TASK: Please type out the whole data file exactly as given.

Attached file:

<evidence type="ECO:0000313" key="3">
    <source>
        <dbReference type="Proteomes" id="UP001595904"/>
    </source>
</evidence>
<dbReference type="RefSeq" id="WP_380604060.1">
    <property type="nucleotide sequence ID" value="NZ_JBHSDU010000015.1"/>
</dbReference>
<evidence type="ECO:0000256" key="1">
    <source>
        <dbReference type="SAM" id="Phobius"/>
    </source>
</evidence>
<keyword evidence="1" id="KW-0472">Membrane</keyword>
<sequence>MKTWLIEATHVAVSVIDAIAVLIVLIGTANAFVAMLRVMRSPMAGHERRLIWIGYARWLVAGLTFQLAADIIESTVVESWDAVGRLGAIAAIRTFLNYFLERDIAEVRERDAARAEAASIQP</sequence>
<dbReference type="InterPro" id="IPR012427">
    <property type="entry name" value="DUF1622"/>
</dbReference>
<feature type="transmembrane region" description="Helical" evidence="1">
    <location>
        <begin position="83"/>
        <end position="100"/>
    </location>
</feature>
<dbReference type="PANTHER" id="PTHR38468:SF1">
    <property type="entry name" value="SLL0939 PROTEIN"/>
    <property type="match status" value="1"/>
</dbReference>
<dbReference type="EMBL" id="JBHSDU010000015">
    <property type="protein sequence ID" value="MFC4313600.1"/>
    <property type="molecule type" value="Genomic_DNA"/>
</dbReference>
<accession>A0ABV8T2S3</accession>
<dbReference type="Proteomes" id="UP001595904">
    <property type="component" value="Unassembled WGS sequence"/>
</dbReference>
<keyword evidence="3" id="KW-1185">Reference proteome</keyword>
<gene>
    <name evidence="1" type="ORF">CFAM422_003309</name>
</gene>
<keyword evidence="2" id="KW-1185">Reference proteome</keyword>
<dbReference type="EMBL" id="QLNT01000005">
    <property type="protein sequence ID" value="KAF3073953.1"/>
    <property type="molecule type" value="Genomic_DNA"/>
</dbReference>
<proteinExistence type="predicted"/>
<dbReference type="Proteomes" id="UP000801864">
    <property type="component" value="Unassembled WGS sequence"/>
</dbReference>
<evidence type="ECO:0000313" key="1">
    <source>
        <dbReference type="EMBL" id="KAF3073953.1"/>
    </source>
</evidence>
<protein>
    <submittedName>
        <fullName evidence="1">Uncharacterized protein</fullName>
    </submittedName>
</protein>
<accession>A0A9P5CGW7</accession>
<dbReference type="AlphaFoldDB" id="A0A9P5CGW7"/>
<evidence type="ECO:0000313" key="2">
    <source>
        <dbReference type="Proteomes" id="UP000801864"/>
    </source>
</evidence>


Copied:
<evidence type="ECO:0000313" key="3">
    <source>
        <dbReference type="Proteomes" id="UP001595904"/>
    </source>
</evidence>
<dbReference type="RefSeq" id="WP_380604060.1">
    <property type="nucleotide sequence ID" value="NZ_JBHSDU010000015.1"/>
</dbReference>
<evidence type="ECO:0000256" key="1">
    <source>
        <dbReference type="SAM" id="Phobius"/>
    </source>
</evidence>
<keyword evidence="1" id="KW-0472">Membrane</keyword>
<sequence>MKTWLIEATHVAVSVIDAIAVLIVLIGTANAFVAMLRVMRSPMAGHERRLIWIGYARWLVAGLTFQLAADIIESTVVESWDAVGRLGAIAAIRTFLNYFLERDIAEVRERDAARAEAASIQP</sequence>
<dbReference type="InterPro" id="IPR012427">
    <property type="entry name" value="DUF1622"/>
</dbReference>
<feature type="transmembrane region" description="Helical" evidence="1">
    <location>
        <begin position="83"/>
        <end position="100"/>
    </location>
</feature>
<dbReference type="PANTHER" id="PTHR38468:SF1">
    <property type="entry name" value="SLL0939 PROTEIN"/>
    <property type="match status" value="1"/>
</dbReference>
<dbReference type="EMBL" id="JBHSDU010000015">
    <property type="protein sequence ID" value="MFC4313600.1"/>
    <property type="molecule type" value="Genomic_DNA"/>
</dbReference>
<accession>A0ABV8T2S3</accession>
<dbReference type="Proteomes" id="UP001595904">
    <property type="component" value="Unassembled WGS sequence"/>
</dbReference>
<keyword evidence="3" id="KW-1185">Reference proteome</keyword>
<gene>
    <name evidence="1" type="ORF">CFAM422_003309</name>
</gene>
<keyword evidence="2" id="KW-1185">Reference proteome</keyword>
<dbReference type="EMBL" id="QLNT01000005">
    <property type="protein sequence ID" value="KAF3073953.1"/>
    <property type="molecule type" value="Genomic_DNA"/>
</dbReference>
<proteinExistence type="predicted"/>
<dbReference type="Proteomes" id="UP000801864">
    <property type="component" value="Unassembled WGS sequence"/>
</dbReference>
<evidence type="ECO:0000313" key="1">
    <source>
        <dbReference type="EMBL" id="KAF3073953.1"/>
    </source>
</evidence>
<protein>
    <submittedName>
        <fullName evidence="1">Uncharacterized protein</fullName>
    </submittedName>
</protein>
<accession>A0A9P5CGW7</accession>
<dbReference type="AlphaFoldDB" id="A0A9P5CGW7"/>
<evidence type="ECO:0000313" key="2">
    <source>
        <dbReference type="Proteomes" id="UP000801864"/>
    </source>
</evidence>